Technology and Marketing: Avoid The Slippery Slope of 2018 Marketing

When I think of technology in marketing, my mind instantly goes to a bunch of code flashing on a computer and a computer geek who interprets data and tells a marketer about the data.  The marketer then helps a business with their marketing plan.  This is pretty far off.  Marketers and even small business owners are now expected to be able to understand and interpret data.  There is no longer one person who just works to understand marketing analytics.  Everyone has to play an active role in understanding technology.  Now more than ever you have to understand technology’s role in marketing.  If you can’t keep up with the times, you will fall into the slippery slopes of old tactics that don’t work anymore.  It’s so important not to fall down a slippery slope or you could end up wasting hundreds of hours.  So without further adieu, here is how technology is being used to avoid slippery marketing slopes in 2018.

A Conceptual Guide of the Marketing Landscape History From 1995 to 2000

To understand how to avoid the slippery slopes of technology and marketing today, you have to know about some slopes that some people have already hit and that is the point of this section.  To do that, we have to go back in time a little bit, specifically to the mid-90s.  So 1995 was kind of the arrival of the internet so to speak.  Previously, all marketing was done on radio and television after it became popularized in the 1950s.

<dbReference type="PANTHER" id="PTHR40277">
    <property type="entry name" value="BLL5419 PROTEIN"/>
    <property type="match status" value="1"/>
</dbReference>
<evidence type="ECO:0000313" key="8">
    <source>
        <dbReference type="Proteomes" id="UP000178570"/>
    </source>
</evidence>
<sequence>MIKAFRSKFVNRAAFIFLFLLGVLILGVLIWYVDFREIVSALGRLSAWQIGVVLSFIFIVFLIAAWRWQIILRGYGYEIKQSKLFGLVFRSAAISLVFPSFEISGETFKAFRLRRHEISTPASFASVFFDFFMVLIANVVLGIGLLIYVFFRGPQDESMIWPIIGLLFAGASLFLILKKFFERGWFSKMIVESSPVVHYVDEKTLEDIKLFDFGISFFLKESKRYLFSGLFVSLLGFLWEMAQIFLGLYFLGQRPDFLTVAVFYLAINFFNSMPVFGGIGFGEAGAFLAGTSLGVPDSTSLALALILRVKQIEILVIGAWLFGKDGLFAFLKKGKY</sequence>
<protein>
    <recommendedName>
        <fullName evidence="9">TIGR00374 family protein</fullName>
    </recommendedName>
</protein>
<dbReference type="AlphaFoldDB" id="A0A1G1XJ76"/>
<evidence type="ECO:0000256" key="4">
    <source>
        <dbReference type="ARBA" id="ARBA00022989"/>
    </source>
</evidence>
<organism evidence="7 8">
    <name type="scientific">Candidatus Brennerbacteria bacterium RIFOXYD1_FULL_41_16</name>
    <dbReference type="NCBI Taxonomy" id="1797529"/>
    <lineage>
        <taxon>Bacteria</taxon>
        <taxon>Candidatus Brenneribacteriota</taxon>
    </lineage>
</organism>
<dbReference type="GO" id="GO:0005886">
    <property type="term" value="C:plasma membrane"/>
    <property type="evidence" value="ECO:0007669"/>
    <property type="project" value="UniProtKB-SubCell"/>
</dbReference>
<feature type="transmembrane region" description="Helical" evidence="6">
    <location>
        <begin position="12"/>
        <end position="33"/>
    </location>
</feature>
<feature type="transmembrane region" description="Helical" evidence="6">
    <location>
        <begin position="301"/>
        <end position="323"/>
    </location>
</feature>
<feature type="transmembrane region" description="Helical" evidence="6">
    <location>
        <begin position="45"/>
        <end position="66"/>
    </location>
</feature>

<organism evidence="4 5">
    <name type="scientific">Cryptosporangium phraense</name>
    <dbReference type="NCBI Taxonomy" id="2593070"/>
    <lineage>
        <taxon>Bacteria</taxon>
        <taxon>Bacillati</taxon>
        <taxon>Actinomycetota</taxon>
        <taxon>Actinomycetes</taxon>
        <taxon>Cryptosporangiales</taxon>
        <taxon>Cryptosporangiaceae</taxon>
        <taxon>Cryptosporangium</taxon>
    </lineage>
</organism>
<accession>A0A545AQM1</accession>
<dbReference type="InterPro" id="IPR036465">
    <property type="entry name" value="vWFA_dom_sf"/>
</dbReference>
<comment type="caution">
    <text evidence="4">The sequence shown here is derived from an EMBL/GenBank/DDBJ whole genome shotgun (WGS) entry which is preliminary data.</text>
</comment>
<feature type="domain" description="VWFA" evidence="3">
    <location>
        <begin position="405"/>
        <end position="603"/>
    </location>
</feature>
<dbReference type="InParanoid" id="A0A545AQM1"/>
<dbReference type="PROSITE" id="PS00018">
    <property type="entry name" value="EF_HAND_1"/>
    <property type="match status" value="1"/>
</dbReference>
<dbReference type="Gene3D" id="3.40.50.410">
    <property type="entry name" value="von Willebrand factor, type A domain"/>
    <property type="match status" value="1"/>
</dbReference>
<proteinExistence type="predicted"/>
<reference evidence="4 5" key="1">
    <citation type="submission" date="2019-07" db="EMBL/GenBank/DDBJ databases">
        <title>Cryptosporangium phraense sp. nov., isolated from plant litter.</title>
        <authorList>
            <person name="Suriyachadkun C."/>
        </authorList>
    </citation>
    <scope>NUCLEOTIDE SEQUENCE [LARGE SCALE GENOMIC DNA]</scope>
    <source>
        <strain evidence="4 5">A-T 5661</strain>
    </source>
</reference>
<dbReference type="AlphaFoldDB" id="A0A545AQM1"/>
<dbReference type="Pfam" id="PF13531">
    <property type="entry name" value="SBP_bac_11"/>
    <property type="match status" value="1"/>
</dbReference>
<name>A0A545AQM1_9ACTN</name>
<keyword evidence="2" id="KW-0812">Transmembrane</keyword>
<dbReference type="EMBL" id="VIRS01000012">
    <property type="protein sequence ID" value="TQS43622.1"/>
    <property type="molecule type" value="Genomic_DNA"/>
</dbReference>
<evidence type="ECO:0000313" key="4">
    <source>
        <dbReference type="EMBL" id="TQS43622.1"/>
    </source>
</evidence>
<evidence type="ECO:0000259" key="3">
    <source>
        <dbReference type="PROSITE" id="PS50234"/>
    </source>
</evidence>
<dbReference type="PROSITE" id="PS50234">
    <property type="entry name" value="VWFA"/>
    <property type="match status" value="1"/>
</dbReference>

When the arrival of the internet came a revolution in marketing happened.  Internet became the new popular medium that people were starting to do business transactions through.  Businesses began emailing each other to collaborate and this was revolutionary.  With this, email marketing was born.  People who sent out thousands of emails got the most attention and sold the most products.  Soon after, banner ads were created in which advertisements on the side of web pages became an attention hot spot. People who caught on at this time made it big.  It was at this point that people who were still trying to advertise on the radio fell down a slippery slope.  TV also became more of a slippery slope.  So this was the slippery slope of the mid-90s, not adapting to the arrival of the internet.

The Next Slippery Slopes: Not Selling on a Website and Not Selling on Amazon

The next slippery slope came right after not adapting to email marketing and banner ads.  Once the internet hit full force, internet sales started.  Amazon and Ebay started in 1995 and they absolutely took off.  Then many companies started selling online with websites to compete.  This worked really well and people made a lot of money.  But soon, many companies started to realize that Amazon was so popular that they couldn’t just sell on their website; they needed to sell on Amazon.  Everyone started selling on Amazon in addition to their websites.  Companies that didn’t do websites or sell on Amazon saw major fall back ie) Toys’R Us.